That is partly because his lifestyle would be fairly incompatible with Taliban rule. On Ghani's land is a vast field of hashish, which he insists he does not smoke. He offers guests whiskey, though his preferred drink is Red Bull imported from Thailand. He shows off scars from 30 years battling the Soviets and the Taliban under the command of Abdurrab Rasul Sayyaf, a former Northern Alliance leader whose fighters have been accused of committing atrocities in the 1990s.
He parades a white horse that he says belonged to Taliban founder Mohammad Omar until 2001, when he fled U.S. forces. One of Omar's laborers passed it to a cleric, who gave it to Ghani as a spoil of war.
"I am the only one who can keep this horse. Only people who have a weapon can keep this horse," Ghani said of the animal, whose mane and tail, like Ghani's hair, are streaked with henna. "If the Taliban sees this horse with anyone else, they will shoot him."'It's not Switzerland'
Ghani says his wealth comes from his land, which he leases to farmers, and from the "security services" he provides to a Japanese company operating the large gravel quarry on his property. Gravel blankets the U.S. outpost nearby -- a gift from Ghani.
His partnership has been rewarded. U.S. soldiers make sure his fighters have ammunition. Flowing through Ghani's carefully tended garden is a gurgling canal, a project recently completed by the U.S. Agency for International Development that beautified a public park on his land. Outside, construction on the schoolhouse -- which U.S. troops refer to as "Haji Ghani's school" -- is almost done.
Yet DeLeon said the builders regularly complain that Ghani beats them when he is dissatisfied with their work. Farther west on Highway 1, Afghan army Capt. Safi Ahmad, 36, said truckers complain that Ghani's police demand illegal tolls and "torture" those who cannot pay. "By working with him, we're essentially enabling him," DeLeon said.
But DeLeon and NATO officials said they hold out hope that Ghani and others like him will serve as links between the population and the government, even though true government authority would probably work against the strongmen's interests.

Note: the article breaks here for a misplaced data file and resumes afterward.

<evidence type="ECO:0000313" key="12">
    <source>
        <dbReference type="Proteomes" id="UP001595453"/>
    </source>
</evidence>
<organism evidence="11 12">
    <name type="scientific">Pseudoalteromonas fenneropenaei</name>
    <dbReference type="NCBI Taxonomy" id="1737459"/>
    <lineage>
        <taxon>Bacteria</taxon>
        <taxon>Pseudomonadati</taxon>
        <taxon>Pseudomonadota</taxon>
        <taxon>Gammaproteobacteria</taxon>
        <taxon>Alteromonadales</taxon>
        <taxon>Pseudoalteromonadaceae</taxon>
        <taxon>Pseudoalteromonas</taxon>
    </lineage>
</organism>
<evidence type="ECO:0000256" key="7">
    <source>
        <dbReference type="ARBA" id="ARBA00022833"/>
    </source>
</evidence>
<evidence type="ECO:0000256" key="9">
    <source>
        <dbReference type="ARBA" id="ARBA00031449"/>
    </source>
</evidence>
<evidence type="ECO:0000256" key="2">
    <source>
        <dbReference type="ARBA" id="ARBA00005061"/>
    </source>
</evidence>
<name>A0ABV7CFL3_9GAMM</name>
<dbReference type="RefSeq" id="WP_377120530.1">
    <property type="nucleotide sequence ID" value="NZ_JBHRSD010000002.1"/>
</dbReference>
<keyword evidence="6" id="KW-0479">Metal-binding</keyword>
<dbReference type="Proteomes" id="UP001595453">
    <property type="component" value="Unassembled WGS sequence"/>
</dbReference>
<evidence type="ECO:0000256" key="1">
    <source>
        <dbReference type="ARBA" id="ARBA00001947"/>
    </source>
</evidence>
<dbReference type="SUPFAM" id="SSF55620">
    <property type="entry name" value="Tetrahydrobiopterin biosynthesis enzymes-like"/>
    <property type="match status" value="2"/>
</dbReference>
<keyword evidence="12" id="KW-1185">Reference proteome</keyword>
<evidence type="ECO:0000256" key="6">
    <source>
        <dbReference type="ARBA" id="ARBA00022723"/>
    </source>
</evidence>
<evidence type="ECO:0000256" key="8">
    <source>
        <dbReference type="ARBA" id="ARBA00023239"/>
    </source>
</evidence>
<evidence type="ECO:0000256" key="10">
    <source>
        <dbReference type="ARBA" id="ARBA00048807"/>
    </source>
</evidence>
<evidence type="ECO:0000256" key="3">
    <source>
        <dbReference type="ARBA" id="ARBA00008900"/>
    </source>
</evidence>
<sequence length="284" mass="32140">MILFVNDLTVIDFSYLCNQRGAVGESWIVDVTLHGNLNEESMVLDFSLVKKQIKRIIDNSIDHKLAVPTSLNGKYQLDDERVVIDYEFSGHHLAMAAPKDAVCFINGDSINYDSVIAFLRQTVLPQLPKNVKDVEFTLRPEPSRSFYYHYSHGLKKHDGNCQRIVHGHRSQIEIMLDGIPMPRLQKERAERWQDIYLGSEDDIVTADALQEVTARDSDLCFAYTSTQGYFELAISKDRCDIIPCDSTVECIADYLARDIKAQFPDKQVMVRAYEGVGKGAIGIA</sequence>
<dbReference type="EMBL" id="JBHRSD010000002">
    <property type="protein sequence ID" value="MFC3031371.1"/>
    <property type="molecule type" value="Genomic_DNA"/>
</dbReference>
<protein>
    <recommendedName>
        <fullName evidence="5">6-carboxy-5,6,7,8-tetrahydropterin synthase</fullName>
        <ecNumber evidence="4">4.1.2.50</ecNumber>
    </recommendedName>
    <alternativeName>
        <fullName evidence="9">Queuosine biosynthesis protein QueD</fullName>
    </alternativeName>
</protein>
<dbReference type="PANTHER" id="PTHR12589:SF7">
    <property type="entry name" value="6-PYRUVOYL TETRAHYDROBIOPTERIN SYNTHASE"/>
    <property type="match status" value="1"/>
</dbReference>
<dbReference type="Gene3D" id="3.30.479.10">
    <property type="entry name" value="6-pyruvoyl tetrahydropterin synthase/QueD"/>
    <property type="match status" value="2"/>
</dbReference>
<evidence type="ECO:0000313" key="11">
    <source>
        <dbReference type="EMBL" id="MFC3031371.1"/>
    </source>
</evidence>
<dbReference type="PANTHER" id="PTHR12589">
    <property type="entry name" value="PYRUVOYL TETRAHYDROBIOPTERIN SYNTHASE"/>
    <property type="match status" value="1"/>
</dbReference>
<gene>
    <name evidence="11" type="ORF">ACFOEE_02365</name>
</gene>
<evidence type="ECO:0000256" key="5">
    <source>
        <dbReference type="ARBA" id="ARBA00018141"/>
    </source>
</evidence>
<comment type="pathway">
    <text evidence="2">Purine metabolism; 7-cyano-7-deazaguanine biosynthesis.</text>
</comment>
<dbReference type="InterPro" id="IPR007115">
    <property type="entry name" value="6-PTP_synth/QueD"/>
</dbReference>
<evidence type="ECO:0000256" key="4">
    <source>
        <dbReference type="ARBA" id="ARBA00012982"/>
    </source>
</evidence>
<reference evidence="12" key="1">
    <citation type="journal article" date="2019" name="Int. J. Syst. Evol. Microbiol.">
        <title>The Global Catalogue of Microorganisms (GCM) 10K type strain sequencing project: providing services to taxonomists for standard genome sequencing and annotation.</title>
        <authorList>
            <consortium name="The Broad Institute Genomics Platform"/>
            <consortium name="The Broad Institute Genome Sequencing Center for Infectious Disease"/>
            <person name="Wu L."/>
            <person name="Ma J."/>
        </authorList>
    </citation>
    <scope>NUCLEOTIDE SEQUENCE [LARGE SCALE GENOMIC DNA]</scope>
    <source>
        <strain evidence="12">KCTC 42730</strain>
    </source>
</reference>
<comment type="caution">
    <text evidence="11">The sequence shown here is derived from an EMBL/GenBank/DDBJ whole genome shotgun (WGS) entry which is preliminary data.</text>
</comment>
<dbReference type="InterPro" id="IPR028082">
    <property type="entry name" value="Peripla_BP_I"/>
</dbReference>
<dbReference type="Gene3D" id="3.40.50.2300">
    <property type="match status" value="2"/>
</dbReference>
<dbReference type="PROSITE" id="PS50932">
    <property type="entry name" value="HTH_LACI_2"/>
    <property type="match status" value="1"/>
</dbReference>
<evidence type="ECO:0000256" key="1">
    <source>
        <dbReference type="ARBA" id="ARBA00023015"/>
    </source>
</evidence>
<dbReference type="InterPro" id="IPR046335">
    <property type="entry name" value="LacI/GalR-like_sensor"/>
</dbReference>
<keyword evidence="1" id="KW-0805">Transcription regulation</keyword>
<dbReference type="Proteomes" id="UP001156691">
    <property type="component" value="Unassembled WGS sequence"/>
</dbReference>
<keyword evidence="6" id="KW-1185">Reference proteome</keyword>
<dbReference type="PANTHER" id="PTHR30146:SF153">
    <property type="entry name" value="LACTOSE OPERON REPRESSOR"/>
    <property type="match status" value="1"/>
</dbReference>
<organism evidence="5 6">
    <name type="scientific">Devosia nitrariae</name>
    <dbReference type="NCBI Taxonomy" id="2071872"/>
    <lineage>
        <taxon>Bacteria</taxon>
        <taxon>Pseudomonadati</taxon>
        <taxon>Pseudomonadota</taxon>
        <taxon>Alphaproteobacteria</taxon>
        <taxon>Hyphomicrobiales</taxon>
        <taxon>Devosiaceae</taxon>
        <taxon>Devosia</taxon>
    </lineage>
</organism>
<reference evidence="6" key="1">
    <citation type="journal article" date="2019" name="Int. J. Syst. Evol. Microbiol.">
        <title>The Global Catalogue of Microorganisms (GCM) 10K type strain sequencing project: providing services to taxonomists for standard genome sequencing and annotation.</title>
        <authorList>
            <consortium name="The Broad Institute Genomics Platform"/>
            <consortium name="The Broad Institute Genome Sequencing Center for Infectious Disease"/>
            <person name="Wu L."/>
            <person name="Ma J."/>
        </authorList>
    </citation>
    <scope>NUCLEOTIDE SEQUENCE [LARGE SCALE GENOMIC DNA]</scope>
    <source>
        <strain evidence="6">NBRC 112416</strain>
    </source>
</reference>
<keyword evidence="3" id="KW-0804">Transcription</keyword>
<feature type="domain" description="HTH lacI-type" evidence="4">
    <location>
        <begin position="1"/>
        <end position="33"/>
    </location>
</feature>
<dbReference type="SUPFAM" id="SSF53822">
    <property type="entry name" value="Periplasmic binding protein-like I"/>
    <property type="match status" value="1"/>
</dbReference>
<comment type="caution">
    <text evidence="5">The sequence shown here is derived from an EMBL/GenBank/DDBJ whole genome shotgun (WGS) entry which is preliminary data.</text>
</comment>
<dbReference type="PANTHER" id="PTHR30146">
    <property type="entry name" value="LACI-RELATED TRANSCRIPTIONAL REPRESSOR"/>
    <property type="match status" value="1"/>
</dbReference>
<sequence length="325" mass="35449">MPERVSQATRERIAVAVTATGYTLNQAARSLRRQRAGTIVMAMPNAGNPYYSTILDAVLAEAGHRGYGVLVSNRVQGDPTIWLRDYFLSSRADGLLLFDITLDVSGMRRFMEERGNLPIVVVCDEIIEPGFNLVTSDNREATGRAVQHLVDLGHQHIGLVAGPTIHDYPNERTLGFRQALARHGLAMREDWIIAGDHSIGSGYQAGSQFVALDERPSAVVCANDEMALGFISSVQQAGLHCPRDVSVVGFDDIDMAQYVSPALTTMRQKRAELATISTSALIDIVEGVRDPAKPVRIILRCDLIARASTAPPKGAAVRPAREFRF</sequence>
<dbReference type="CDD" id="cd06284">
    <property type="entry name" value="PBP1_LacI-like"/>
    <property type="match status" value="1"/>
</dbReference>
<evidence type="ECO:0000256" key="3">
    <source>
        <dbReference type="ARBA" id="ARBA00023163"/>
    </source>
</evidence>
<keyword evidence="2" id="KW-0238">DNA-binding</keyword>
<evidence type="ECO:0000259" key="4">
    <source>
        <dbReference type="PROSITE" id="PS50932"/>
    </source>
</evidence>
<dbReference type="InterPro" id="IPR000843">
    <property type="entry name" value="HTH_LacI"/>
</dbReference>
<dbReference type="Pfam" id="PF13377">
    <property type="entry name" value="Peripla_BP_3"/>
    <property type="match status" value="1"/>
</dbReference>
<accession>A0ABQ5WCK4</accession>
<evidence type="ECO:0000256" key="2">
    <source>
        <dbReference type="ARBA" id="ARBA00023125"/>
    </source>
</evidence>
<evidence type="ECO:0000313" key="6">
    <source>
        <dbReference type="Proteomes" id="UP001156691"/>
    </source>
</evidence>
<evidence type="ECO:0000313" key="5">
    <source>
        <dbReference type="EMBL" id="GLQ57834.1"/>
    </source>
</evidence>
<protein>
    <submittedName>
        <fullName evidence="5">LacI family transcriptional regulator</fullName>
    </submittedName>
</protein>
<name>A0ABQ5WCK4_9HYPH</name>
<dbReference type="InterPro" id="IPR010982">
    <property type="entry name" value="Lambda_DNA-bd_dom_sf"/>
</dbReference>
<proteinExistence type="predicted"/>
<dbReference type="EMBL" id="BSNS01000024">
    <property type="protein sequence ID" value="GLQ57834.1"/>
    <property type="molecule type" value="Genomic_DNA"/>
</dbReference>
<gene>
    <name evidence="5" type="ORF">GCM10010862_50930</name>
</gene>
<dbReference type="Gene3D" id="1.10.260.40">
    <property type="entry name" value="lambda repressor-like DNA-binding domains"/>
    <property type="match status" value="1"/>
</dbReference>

"This is southern Afghanistan. It's not Switzerland," said Richard Berthon, the Kandahar-based director of stability for international forces in Afghanistan. "This place is always going to be a combination of the new constitutional and traditional tribal structures and mechanisms. And when things work they tend to be a bit of an amalgam of those two playing off each other."
So far, that does not appear to be happening. Ghani says the district governor, Karim Jan, is too "inexperienced" to be taken seriously as a leader. Jan, for his part, said Ghani spreads rumors denigrating leaders of rival tribes.
Even so, in this Taliban-riddled area, the unorthodox power dynamics are better than the alternative. Soldiers at an outpost visible across the river are ambushed almost daily, and their local power broker is ambivalent about helping.
Over slices of watermelon on a recent afternoon, Ghani pleaded with DeLeon to allow his militia to clear Taliban fighters from the area west of his land to Combat Post Ashoque, which he insisted he could do in one day.
DeLeon assured him U.S. soldiers wanted that, too, but said first they must make sure there were enough Afghan soldiers or police to set up checkpoints in the cleared area.
"I'd like to take it slow, so they feel pressure from all sides," DeLeon said. "Then we'll take them out all at once."
Ghani reluctantly agreed, but then he pressed again. He had just one condition.
"I will clear this area, I guarantee," Ghani said with a smirk. "But during the operation, just don't ask me, 'Why did you arrest somebody? Why did you kill somebody?' "